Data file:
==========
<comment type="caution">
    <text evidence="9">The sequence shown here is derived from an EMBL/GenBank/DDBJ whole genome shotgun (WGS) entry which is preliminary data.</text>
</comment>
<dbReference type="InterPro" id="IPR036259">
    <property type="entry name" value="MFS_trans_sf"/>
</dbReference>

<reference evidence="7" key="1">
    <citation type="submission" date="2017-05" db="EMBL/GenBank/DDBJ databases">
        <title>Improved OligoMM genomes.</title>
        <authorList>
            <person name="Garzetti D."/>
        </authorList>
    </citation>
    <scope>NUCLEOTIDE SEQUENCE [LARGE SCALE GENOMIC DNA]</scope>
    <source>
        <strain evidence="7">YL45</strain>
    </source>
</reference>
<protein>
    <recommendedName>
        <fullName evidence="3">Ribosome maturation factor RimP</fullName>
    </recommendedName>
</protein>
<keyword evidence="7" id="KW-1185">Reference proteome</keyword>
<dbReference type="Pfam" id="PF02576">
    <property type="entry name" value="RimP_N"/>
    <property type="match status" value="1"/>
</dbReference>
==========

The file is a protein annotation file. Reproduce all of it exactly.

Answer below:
<comment type="caution">
    <text evidence="9">The sequence shown here is derived from an EMBL/GenBank/DDBJ whole genome shotgun (WGS) entry which is preliminary data.</text>
</comment>
<dbReference type="InterPro" id="IPR036259">
    <property type="entry name" value="MFS_trans_sf"/>
</dbReference>

<reference evidence="7" key="1">
    <citation type="submission" date="2017-05" db="EMBL/GenBank/DDBJ databases">
        <title>Improved OligoMM genomes.</title>
        <authorList>
            <person name="Garzetti D."/>
        </authorList>
    </citation>
    <scope>NUCLEOTIDE SEQUENCE [LARGE SCALE GENOMIC DNA]</scope>
    <source>
        <strain evidence="7">YL45</strain>
    </source>
</reference>
<protein>
    <recommendedName>
        <fullName evidence="3">Ribosome maturation factor RimP</fullName>
    </recommendedName>
</protein>
<keyword evidence="7" id="KW-1185">Reference proteome</keyword>
<dbReference type="Pfam" id="PF02576">
    <property type="entry name" value="RimP_N"/>
    <property type="match status" value="1"/>
</dbReference>